Archive for the ‘How to Best Use Your Competitors’ Category

How to Best Use Your Competitors

August 1st, 2011 No comments

Knowledge Equals Profits

Instead of fearing your competitors, embrace and collaborate with them. What you learn will far outweigh what you offer.

Not sure how best to use your competitors to improve your business? Here are 10 easy-to-follow actions that will help you profit from collaboration.

1)    Have lunch: Take your competitor to lunch. Do not start the lunch by bombarding that person with questions. Instead, get to know her through casual conversation. Once your competitor is comfortable with you, the information will fly.

2)    Visit your competitors’ offices: By scheduling a trip to their offices, you can experience their unique business culture. This is something that cannot happen over the phone. You can sit in on their meetings, talk to their employees, watch how they handle day-to-day operations.  This simple step changed the course of my career when I was younger. Watching how more experienced leaders interacted with their team members helped me become the leader I am today.

3)    Form an association: This is a great excuse for getting together a few times a year to discuss the state of your industry. By collecting dues, you can bring in industry experts in everything from marketing to product development. This can be physical get-together, but it can also be virtual. If you hold a teleseminar, all your members can easily attend.

4)    Start a newsletter or magazine: By starting a newsletter and/or magazine (print or digital), you can get your competitors’ message out to your audience, which of course is a win for them. And, it gives you free content – a win for you.

5)    Become one another’s accountability partner: Use your competitors to keep yourself and your business on track. If you are in the same industry and are on the same level, whether you are CEOs or marketing directors, chances are good that you have had similar experiences and can help each other develop realistic timelines and project expectations.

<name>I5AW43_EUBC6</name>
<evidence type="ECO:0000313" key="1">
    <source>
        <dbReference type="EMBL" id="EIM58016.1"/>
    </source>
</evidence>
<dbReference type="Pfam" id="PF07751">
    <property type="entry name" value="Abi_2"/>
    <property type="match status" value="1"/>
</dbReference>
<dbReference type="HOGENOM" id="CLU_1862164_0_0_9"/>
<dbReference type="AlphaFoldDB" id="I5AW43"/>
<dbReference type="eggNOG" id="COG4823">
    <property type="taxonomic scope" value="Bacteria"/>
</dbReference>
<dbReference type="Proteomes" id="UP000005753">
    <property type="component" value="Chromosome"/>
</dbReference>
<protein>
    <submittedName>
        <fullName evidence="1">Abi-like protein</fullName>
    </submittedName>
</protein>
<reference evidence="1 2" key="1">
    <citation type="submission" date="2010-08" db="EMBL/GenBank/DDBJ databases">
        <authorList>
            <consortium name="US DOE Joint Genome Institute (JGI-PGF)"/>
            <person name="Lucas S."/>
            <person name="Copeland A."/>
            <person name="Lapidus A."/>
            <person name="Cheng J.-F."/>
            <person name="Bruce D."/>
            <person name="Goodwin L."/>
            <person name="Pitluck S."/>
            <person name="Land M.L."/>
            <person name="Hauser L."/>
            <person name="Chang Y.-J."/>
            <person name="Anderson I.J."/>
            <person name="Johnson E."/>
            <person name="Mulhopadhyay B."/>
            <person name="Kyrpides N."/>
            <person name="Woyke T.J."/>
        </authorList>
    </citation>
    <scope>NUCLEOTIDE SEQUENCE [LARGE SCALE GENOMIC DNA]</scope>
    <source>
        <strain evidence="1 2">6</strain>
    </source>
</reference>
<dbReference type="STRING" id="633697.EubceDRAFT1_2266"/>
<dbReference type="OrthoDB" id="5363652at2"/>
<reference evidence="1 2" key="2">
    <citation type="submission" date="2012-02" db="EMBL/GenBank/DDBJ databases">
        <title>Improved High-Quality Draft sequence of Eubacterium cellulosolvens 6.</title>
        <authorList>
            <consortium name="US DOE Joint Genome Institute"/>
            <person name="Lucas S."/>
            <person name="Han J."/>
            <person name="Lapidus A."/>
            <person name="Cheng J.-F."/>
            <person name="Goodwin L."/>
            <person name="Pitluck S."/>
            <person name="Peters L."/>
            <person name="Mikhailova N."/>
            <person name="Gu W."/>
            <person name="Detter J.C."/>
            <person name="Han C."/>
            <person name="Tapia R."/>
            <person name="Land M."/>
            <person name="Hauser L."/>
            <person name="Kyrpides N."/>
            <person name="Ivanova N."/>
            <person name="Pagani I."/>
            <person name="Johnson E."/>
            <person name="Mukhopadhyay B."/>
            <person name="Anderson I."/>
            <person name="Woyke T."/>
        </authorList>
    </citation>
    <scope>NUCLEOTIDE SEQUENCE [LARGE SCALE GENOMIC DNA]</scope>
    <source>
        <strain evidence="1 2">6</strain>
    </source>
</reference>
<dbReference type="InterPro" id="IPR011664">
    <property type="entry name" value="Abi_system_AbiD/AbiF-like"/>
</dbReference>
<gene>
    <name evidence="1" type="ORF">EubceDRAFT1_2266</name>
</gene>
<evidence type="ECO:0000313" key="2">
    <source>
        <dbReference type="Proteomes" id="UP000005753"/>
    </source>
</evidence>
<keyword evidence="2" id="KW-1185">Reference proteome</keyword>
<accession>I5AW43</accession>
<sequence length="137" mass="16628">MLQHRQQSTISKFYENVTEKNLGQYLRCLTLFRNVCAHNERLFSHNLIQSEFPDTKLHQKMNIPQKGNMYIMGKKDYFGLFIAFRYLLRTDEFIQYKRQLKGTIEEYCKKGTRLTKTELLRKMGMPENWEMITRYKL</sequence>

6)    Form a joint venture partnership: By promoting each other’s products via email you are able to make money, get new customers and leads, and obtain valuable data for R&D. But most importantly, you are able to serve your customers better. Face it, creating good products takes a lot of resources and time. By promoting your competitor, you can give your customers something you are not supplying while adding to your bottom line.

7)    “Ride along” with your competitors’ products: Most of your competitors will have some sort of physical product they send to their customers. Often, the products do not contain any promotional materials. Offer to buy “space” where you pay a flat fee for a sales insert for one of your products to ride along with the delivery of their product. Or do a revenue share where you split any revenue generated by your promotional piece.

8)    Become your competitors’ customer: So many entrepreneurs make the mistake of asking for comps to subscriptions and products. You should actually buy products from your top three competitors. This gives you an inside look at EXACTLY how they treat their customers. Learn everything you can from this. If you think they do something great – emulate it. If you are offended by an action and you are doing the same thing, well, now you know you need to change or improve that action.

9)    Promote your competitors via social media: If you received a great newsletter issue from your competitor, put it on Facebook. If you received great customer service from a competitor, tweet about it. With your friends and followers, you’ll build a reputation as a person with integrity. With your competitors, you’ll build a reputation of fairness and cooperation.

10)    Invite your competitors to speak at your next conference: Some companies are afraid to put their best customers in front of their competitors. That’s a big mistake. In reality, by not giving your competitors access to your customers, you are doing your customers a disservice. Regardless of how knowledgeable you are and how good you are at what you do, you cannot be everything to everyone. And some of your competitors may resonate with your customers in a way that you do not. Don’t be afraid that your customers will jump ship. They won’t. What they will do is thank you for having the insight to invite that speaker… and continue to turn to you for great advice and service.

All of the above action items only work if you are willing to reciprocate. Don’t ask if you can visit a competitor’s office if you have no intention of letting him visit you. And, do not ask someone to contribute content to your newsletter if your answer to the same request would be “I just don’t have the time.”

If you constantly strive to give more than you get – you will come out the winner.


from Mary Ellen Tribby newsletter